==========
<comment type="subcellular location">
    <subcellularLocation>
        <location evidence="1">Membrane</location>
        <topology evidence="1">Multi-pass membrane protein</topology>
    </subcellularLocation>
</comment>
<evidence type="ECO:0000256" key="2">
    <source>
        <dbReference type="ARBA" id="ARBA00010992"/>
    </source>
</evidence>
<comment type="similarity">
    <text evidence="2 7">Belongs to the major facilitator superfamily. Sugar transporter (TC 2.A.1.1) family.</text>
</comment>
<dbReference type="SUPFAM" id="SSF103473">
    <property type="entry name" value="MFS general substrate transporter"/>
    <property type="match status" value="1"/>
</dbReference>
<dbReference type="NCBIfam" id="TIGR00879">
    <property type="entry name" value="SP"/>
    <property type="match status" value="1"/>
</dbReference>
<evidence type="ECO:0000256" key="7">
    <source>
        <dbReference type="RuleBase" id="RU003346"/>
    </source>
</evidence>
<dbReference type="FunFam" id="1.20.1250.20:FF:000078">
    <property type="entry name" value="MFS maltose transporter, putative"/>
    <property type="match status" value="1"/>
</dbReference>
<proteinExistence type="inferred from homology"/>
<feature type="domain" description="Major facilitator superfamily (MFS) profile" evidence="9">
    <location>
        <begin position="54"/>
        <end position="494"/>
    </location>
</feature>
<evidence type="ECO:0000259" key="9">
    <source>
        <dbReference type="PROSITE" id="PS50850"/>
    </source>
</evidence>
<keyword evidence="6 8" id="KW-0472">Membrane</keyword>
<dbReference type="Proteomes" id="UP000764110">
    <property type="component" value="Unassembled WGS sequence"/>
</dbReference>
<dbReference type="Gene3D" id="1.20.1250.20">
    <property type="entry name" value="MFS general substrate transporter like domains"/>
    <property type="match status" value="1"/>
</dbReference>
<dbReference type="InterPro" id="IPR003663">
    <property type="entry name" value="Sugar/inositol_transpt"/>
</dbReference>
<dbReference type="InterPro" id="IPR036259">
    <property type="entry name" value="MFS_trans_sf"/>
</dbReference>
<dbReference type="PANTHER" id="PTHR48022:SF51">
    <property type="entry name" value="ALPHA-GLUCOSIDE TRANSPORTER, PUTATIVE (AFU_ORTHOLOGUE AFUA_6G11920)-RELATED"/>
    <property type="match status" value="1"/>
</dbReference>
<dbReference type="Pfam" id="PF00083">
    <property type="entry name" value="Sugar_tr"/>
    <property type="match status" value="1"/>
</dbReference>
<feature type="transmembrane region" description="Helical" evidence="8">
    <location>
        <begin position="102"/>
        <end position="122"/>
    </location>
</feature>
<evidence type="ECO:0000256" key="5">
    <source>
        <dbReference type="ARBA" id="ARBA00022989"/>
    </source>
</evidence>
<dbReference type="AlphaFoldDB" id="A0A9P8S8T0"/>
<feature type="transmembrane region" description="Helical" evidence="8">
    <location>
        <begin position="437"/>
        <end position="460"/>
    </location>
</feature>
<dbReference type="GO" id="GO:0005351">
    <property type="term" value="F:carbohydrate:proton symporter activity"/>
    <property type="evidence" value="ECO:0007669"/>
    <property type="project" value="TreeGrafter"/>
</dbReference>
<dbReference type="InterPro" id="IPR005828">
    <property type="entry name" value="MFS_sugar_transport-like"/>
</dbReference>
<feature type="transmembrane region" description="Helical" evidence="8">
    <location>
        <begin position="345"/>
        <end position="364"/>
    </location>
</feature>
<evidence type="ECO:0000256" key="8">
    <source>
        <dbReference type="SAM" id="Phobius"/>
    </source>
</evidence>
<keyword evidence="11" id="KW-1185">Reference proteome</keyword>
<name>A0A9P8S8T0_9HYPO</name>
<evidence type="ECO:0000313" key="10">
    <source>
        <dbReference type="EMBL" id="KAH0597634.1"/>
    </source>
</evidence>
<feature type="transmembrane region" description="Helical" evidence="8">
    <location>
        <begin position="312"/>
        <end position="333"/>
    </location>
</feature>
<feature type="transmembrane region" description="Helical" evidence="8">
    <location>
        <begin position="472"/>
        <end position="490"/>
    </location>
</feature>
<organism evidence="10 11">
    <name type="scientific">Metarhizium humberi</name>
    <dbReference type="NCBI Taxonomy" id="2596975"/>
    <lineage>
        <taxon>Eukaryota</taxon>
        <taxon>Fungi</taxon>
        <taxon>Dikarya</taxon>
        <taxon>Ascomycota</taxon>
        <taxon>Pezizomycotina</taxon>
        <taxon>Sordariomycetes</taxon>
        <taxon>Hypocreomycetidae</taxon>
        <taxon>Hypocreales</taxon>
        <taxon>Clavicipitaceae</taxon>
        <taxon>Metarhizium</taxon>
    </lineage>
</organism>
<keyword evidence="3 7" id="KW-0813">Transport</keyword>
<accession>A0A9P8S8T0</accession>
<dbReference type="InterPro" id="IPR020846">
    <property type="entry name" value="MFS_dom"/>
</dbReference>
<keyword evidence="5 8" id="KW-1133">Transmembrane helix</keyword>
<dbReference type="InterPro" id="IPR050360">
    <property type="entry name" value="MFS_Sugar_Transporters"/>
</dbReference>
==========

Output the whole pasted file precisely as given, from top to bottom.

<comment type="subcellular location">
    <subcellularLocation>
        <location evidence="1">Membrane</location>
        <topology evidence="1">Multi-pass membrane protein</topology>
    </subcellularLocation>
</comment>
<evidence type="ECO:0000256" key="2">
    <source>
        <dbReference type="ARBA" id="ARBA00010992"/>
    </source>
</evidence>
<comment type="similarity">
    <text evidence="2 7">Belongs to the major facilitator superfamily. Sugar transporter (TC 2.A.1.1) family.</text>
</comment>
<dbReference type="SUPFAM" id="SSF103473">
    <property type="entry name" value="MFS general substrate transporter"/>
    <property type="match status" value="1"/>
</dbReference>
<dbReference type="NCBIfam" id="TIGR00879">
    <property type="entry name" value="SP"/>
    <property type="match status" value="1"/>
</dbReference>
<evidence type="ECO:0000256" key="7">
    <source>
        <dbReference type="RuleBase" id="RU003346"/>
    </source>
</evidence>
<dbReference type="FunFam" id="1.20.1250.20:FF:000078">
    <property type="entry name" value="MFS maltose transporter, putative"/>
    <property type="match status" value="1"/>
</dbReference>
<proteinExistence type="inferred from homology"/>
<feature type="domain" description="Major facilitator superfamily (MFS) profile" evidence="9">
    <location>
        <begin position="54"/>
        <end position="494"/>
    </location>
</feature>
<evidence type="ECO:0000259" key="9">
    <source>
        <dbReference type="PROSITE" id="PS50850"/>
    </source>
</evidence>
<keyword evidence="6 8" id="KW-0472">Membrane</keyword>
<dbReference type="Proteomes" id="UP000764110">
    <property type="component" value="Unassembled WGS sequence"/>
</dbReference>
<dbReference type="Gene3D" id="1.20.1250.20">
    <property type="entry name" value="MFS general substrate transporter like domains"/>
    <property type="match status" value="1"/>
</dbReference>
<dbReference type="InterPro" id="IPR003663">
    <property type="entry name" value="Sugar/inositol_transpt"/>
</dbReference>
<dbReference type="InterPro" id="IPR036259">
    <property type="entry name" value="MFS_trans_sf"/>
</dbReference>
<dbReference type="PANTHER" id="PTHR48022:SF51">
    <property type="entry name" value="ALPHA-GLUCOSIDE TRANSPORTER, PUTATIVE (AFU_ORTHOLOGUE AFUA_6G11920)-RELATED"/>
    <property type="match status" value="1"/>
</dbReference>
<dbReference type="Pfam" id="PF00083">
    <property type="entry name" value="Sugar_tr"/>
    <property type="match status" value="1"/>
</dbReference>
<feature type="transmembrane region" description="Helical" evidence="8">
    <location>
        <begin position="102"/>
        <end position="122"/>
    </location>
</feature>
<evidence type="ECO:0000256" key="5">
    <source>
        <dbReference type="ARBA" id="ARBA00022989"/>
    </source>
</evidence>
<dbReference type="AlphaFoldDB" id="A0A9P8S8T0"/>
<feature type="transmembrane region" description="Helical" evidence="8">
    <location>
        <begin position="437"/>
        <end position="460"/>
    </location>
</feature>
<dbReference type="GO" id="GO:0005351">
    <property type="term" value="F:carbohydrate:proton symporter activity"/>
    <property type="evidence" value="ECO:0007669"/>
    <property type="project" value="TreeGrafter"/>
</dbReference>
<dbReference type="InterPro" id="IPR005828">
    <property type="entry name" value="MFS_sugar_transport-like"/>
</dbReference>
<feature type="transmembrane region" description="Helical" evidence="8">
    <location>
        <begin position="345"/>
        <end position="364"/>
    </location>
</feature>
<evidence type="ECO:0000256" key="8">
    <source>
        <dbReference type="SAM" id="Phobius"/>
    </source>
</evidence>
<keyword evidence="11" id="KW-1185">Reference proteome</keyword>
<name>A0A9P8S8T0_9HYPO</name>
<evidence type="ECO:0000313" key="10">
    <source>
        <dbReference type="EMBL" id="KAH0597634.1"/>
    </source>
</evidence>
<feature type="transmembrane region" description="Helical" evidence="8">
    <location>
        <begin position="312"/>
        <end position="333"/>
    </location>
</feature>
<feature type="transmembrane region" description="Helical" evidence="8">
    <location>
        <begin position="472"/>
        <end position="490"/>
    </location>
</feature>
<organism evidence="10 11">
    <name type="scientific">Metarhizium humberi</name>
    <dbReference type="NCBI Taxonomy" id="2596975"/>
    <lineage>
        <taxon>Eukaryota</taxon>
        <taxon>Fungi</taxon>
        <taxon>Dikarya</taxon>
        <taxon>Ascomycota</taxon>
        <taxon>Pezizomycotina</taxon>
        <taxon>Sordariomycetes</taxon>
        <taxon>Hypocreomycetidae</taxon>
        <taxon>Hypocreales</taxon>
        <taxon>Clavicipitaceae</taxon>
        <taxon>Metarhizium</taxon>
    </lineage>
</organism>
<keyword evidence="3 7" id="KW-0813">Transport</keyword>
<accession>A0A9P8S8T0</accession>
<dbReference type="InterPro" id="IPR020846">
    <property type="entry name" value="MFS_dom"/>
</dbReference>
<keyword evidence="5 8" id="KW-1133">Transmembrane helix</keyword>
<dbReference type="InterPro" id="IPR050360">
    <property type="entry name" value="MFS_Sugar_Transporters"/>
</dbReference>